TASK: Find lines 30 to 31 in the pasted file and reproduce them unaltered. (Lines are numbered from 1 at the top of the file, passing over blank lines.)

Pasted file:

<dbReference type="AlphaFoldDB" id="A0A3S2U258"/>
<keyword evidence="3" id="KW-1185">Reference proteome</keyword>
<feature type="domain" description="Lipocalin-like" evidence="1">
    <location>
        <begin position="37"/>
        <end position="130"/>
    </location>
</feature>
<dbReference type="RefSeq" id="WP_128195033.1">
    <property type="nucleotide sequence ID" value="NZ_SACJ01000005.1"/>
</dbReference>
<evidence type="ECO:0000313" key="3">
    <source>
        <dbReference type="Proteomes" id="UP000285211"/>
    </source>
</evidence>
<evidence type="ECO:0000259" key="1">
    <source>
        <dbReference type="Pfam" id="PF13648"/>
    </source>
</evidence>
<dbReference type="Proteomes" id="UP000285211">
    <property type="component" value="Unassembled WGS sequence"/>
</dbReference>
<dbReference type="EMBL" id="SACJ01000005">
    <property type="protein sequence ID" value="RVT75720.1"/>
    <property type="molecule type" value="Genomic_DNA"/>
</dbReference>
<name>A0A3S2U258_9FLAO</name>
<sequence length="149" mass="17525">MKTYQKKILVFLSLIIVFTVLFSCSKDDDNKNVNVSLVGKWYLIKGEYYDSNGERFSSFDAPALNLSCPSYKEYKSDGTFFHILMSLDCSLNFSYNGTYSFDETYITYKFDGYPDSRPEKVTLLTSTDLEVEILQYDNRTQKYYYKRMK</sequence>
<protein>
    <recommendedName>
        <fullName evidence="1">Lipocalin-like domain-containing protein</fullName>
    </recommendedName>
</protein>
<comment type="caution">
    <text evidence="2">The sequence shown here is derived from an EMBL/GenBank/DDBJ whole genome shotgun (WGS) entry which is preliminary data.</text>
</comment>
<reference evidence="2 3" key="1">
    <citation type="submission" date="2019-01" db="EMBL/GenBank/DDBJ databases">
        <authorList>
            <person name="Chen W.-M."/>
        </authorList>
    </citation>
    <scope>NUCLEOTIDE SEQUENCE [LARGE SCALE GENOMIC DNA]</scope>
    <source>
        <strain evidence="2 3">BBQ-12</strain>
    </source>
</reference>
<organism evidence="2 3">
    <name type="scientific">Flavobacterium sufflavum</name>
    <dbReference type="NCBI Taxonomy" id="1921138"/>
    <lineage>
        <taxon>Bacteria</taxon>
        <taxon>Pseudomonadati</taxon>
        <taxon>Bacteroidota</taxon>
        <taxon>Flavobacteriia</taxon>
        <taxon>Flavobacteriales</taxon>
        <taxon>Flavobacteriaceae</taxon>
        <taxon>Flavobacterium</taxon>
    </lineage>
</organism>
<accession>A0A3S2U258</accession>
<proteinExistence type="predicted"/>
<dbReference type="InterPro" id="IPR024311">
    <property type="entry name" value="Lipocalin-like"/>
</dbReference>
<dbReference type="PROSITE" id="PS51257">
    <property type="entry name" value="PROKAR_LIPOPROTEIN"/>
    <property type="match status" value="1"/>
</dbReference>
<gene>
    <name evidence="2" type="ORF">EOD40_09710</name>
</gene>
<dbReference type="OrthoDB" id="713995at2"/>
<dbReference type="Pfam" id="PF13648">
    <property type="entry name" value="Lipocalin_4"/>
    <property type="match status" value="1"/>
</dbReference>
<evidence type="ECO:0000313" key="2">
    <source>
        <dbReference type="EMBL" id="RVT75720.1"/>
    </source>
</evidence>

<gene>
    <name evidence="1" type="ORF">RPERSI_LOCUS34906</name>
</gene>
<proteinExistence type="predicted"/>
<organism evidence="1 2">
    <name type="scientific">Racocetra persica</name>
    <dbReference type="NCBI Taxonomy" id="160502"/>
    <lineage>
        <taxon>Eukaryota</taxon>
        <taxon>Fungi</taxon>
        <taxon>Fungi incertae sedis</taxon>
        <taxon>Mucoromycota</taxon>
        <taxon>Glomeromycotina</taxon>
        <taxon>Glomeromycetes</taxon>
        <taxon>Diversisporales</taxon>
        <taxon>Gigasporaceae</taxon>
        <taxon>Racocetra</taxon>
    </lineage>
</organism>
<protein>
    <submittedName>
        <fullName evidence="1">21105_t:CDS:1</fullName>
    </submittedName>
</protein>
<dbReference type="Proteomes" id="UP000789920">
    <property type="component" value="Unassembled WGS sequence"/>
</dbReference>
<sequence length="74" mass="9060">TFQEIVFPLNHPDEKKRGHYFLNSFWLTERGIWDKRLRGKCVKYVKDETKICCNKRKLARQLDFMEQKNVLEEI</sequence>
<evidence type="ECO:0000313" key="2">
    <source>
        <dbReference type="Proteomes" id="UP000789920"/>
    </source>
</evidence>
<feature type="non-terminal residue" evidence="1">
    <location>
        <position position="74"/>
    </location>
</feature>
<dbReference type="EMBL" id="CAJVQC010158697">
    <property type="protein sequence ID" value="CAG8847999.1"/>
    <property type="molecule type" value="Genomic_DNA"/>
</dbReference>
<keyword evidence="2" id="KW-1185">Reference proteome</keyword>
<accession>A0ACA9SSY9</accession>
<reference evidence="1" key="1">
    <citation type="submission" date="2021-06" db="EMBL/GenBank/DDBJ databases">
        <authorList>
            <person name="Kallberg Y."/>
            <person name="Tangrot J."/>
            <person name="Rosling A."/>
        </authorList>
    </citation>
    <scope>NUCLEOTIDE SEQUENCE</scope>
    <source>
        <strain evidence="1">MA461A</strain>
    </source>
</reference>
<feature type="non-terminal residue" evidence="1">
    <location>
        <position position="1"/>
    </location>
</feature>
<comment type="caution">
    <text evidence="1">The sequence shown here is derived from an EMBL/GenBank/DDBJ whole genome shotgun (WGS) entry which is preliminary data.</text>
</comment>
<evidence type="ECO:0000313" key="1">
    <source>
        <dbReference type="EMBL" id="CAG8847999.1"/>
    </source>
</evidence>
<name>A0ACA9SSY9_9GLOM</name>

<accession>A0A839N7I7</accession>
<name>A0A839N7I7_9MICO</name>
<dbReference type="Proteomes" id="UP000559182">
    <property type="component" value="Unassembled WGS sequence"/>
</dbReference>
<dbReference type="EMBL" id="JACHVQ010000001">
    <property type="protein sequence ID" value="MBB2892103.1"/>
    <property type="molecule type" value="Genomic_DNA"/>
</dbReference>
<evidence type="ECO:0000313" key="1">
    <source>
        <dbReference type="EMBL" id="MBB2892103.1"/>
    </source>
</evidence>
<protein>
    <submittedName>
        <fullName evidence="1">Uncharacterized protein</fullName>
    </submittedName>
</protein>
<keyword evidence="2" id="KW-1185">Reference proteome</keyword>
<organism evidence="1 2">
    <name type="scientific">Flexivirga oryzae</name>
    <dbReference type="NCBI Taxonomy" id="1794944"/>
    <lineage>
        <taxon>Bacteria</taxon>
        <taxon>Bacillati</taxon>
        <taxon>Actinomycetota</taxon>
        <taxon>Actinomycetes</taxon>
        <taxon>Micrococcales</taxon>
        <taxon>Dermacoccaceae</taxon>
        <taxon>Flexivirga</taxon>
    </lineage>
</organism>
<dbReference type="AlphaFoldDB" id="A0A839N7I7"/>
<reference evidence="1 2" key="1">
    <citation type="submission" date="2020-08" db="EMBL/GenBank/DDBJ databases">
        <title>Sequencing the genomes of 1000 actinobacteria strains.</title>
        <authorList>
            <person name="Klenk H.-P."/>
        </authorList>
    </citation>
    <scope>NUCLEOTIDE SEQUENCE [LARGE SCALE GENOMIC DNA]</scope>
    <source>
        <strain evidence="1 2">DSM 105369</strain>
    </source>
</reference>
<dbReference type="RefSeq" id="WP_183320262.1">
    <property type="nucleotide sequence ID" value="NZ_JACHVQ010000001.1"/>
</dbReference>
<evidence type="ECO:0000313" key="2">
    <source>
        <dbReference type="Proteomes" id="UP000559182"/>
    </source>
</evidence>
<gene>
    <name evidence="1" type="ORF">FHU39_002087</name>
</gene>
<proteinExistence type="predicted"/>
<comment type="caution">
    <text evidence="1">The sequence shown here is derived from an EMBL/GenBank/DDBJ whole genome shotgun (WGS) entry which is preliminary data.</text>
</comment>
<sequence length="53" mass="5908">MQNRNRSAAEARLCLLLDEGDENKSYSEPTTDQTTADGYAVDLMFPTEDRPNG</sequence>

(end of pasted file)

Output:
<sequence length="149" mass="17525">MKTYQKKILVFLSLIIVFTVLFSCSKDDDNKNVNVSLVGKWYLIKGEYYDSNGERFSSFDAPALNLSCPSYKEYKSDGTFFHILMSLDCSLNFSYNGTYSFDETYITYKFDGYPDSRPEKVTLLTSTDLEVEILQYDNRTQKYYYKRMK</sequence>
<protein>